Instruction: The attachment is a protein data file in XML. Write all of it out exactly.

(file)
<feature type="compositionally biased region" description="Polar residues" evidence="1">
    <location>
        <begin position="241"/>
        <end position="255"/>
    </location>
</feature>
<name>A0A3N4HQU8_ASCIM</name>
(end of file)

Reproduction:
<feature type="compositionally biased region" description="Polar residues" evidence="1">
    <location>
        <begin position="241"/>
        <end position="255"/>
    </location>
</feature>
<name>A0A3N4HQU8_ASCIM</name>